One of the most legendary sims ever made was Richard Burns Rally. Even though it’s 17 years old, people still consider it to be the best rally sim. Strangely, I’ve never tried it. Possibly that’s because it has been out of production for a decade and not easily obtained. Well, that’s not entirely true. You could download free versions all over the place, but it didn’t appear entirely legal and installation didn’t look simple. The game had a fixed number of cars and stages, and to change those required hacking the game.
Rally Sim Fans
The people at Rally Sim Fans have made life much easier. They made a modern RBR installer that has a ridiculous number of cars and tracks, and works with modern sim hardware. It’s just a couple clicks and you’re done. I’m still not sure about the legality of this, but if whoever owns RBR ever decides they want to charge me, I’ll pay.
- Go to the Rally Sim Fans website and make an account.
- Download the latest installer (1.16.3 at the time of this post).
- Launch the installer. Windows may be reluctant to run the installer, but click the “More info” and let the installer “Run anyway”.
- The full download is about 15G and inflates to around 100G. You can also do a minimal install at 2G/4G.
- The instructions will tell you a bunch of places not to install. I used an external SSD.
- Some of the download locations are in Eastern Europe, which may result in really long download times (days) from the US. Experiment with each to see what the download speed actually is. I was able to use a temporary high-availability server and get 14M/sec download speeds, which is about 100x faster than what I got initially. Don’t worry if you quit the installer, it will pick up from wherever it left off.
RBR recognized my sim hardware just fine, but it didn’t allow me to apply dead zones to controls. My pedals absolutely have to have dead zones because (1) the throttle doesn’t go below 5% or above 90%, (2) the brake doesn’t go below 25% or above 60%, and (3) the clutch doesn’t go above 90%. Driving around with partial brake and a clutch that doesn’t actually disengage was a little frustrating, but I did get a sense of the physics. It’s good.
In order to put dead zones in my pedals, I had to install some extra software: vJoy and UCR.
vJoy is a virtual joystick. It’s pretty simple to use, just install the software and your computer thinks it has a new controller called “vJoy Device” that has 6 axes and 8 buttons. It doesn’t do anything on its own.
UCR is the Universal Control Remapper. This lets you change the input from one controller to another controller. In my case, I wanted to move my pedals and hand brake to the vJoy device. Remapping individual axes from my pedals to my virtual joystick was pretty simple, but setting the dead zones was a pain. I couldn’t quite get them dialed in. And when I finally did get some settings that seemed okay, RBR no longer recognized the steering wheel. So I had to remap the steering wheel from Thrustmaster to vJoy. This had the effect of removing FFB.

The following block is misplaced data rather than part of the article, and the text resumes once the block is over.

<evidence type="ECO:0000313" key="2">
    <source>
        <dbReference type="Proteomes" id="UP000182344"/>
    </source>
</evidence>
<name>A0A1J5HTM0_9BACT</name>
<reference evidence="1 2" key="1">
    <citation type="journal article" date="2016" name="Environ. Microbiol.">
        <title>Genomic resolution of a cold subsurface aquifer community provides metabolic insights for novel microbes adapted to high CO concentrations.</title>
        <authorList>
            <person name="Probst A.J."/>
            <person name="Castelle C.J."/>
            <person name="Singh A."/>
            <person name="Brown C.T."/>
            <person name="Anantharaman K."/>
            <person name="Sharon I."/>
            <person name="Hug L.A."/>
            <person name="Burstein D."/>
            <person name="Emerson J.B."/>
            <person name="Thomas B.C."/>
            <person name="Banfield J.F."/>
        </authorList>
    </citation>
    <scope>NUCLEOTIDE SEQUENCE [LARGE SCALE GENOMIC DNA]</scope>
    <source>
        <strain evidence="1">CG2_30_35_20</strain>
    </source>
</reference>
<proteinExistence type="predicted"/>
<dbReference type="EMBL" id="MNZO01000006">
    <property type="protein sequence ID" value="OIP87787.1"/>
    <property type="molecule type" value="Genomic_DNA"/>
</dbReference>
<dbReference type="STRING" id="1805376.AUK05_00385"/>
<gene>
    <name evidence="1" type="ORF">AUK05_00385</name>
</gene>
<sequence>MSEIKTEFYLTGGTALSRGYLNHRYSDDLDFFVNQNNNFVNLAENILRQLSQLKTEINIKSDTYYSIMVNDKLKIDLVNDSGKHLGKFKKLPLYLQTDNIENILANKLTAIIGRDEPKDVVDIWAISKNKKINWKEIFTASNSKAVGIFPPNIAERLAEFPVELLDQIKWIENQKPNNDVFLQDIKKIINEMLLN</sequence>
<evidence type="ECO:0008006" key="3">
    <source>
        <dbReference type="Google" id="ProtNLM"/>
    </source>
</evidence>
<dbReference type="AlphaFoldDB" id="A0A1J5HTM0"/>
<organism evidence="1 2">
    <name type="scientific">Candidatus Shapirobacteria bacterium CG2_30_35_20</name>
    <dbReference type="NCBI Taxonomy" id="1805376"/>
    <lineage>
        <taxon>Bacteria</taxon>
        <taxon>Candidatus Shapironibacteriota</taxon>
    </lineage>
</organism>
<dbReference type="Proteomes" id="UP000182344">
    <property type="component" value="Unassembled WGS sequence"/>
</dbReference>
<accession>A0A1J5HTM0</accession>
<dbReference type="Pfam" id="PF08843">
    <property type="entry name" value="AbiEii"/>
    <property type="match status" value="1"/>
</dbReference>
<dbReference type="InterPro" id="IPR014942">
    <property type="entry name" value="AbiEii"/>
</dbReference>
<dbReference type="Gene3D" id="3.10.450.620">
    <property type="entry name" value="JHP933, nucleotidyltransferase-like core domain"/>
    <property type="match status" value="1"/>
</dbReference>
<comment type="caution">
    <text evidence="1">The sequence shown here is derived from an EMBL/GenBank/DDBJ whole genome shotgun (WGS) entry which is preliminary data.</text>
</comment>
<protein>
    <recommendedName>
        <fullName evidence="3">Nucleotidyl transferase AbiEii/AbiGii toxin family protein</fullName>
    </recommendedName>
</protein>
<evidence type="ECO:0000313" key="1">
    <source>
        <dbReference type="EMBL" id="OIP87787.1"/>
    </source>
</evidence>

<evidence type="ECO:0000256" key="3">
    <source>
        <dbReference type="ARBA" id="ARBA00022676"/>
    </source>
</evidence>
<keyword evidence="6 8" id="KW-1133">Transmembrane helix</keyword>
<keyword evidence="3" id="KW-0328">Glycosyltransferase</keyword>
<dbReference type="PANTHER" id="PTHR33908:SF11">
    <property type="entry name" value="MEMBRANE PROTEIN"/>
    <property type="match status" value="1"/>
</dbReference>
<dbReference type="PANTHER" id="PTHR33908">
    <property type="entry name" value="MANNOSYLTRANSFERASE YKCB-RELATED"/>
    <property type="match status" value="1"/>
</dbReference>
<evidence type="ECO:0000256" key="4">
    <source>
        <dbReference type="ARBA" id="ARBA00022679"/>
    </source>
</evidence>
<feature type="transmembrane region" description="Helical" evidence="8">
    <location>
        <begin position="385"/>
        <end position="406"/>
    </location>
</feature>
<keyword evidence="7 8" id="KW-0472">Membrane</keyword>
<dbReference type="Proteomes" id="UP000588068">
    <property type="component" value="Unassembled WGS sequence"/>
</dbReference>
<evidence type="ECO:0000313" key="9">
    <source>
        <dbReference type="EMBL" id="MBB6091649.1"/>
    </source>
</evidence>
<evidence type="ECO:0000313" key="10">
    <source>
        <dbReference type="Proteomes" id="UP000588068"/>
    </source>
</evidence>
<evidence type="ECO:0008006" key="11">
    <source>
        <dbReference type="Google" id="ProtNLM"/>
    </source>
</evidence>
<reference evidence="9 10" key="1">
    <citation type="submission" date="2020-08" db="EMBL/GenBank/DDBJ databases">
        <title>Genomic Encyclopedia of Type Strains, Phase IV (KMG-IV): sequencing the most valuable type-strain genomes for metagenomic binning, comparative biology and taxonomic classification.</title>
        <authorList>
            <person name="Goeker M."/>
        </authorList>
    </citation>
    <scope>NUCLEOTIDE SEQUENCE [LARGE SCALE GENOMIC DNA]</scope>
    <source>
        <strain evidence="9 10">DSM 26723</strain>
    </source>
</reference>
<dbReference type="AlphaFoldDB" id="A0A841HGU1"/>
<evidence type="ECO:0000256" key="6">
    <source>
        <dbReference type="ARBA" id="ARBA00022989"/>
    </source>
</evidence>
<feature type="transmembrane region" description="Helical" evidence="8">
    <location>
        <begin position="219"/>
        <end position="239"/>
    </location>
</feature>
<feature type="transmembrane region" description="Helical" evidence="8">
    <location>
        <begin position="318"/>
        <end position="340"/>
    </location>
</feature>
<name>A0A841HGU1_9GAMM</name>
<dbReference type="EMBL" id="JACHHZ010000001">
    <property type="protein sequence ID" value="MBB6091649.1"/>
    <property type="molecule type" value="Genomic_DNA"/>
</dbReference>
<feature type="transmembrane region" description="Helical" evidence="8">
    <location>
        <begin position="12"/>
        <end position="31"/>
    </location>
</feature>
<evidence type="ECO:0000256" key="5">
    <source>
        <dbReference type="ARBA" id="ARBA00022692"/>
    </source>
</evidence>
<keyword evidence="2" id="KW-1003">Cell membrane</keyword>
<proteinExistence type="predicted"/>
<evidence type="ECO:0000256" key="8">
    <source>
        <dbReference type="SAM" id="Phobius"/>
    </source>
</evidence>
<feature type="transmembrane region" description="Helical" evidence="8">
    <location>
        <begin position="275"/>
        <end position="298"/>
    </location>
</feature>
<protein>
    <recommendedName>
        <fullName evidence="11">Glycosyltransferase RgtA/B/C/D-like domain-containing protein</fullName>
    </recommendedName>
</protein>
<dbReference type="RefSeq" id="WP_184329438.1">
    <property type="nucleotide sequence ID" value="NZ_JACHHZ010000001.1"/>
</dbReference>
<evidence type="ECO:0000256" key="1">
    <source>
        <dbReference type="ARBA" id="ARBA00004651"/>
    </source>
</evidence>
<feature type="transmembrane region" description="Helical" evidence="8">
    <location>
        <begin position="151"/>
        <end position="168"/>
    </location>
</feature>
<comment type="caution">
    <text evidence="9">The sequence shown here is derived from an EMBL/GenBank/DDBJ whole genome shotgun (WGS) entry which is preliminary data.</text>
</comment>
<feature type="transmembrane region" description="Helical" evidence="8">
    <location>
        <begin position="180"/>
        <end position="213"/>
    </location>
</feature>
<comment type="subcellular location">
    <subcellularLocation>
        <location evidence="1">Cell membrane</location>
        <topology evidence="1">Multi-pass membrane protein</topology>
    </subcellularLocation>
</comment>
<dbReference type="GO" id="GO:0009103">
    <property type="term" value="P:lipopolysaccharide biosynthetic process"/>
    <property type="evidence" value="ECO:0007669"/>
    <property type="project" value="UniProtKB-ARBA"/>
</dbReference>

Driving without force feedback is strange. It is actually possible though and because I’ve driven enough rally, I was able to drive through some stages without problems.
RBR vs. DiRT Rally and others
Most of my previous “hard core rally sim” experience has been with the original DiRT Rally. I’ve also driven other rally sims or sims where rally driving is possible.
- DiRT Rally 2 – not as good as the original, and the asphalt physics appear to be broken
- DiRT 4 – not really a hardcore rally sim
- Assetto Corsa – not designed as a rally sim, but does a pretty good job anyway
- iRacing – although the selection of dirt cars and tracks is very limited, the dirt feels pretty darn good
- rFactor 2 – I tried a rally course and it was terrible
So how does RBR compare to DR? Well, I wasn’t able to really test RBR fully because my pedals are weird. Maybe if I had my pedals connected to my wheel I could have gotten it to work. Maybe this is an excuse to get the new Thrustmaster T-LCM pedals?
It appears to me that RBR is the Assetto Corsa of the rally world. That is, there is really good community content. Of course, some of that content is more polished than others. From what I can tell when I had FFB working (but poor pedals), the feel is very similar to DiRT Rally. The selection of cars and tracks is equivalent, but RBR has more potential because it can be modded. If you own a simple sim rig where the pedals connect to the wheel, you should definitely check out RBR.
I’m going to keep hacking at things and hopefully figure out how to get everything working in RBR.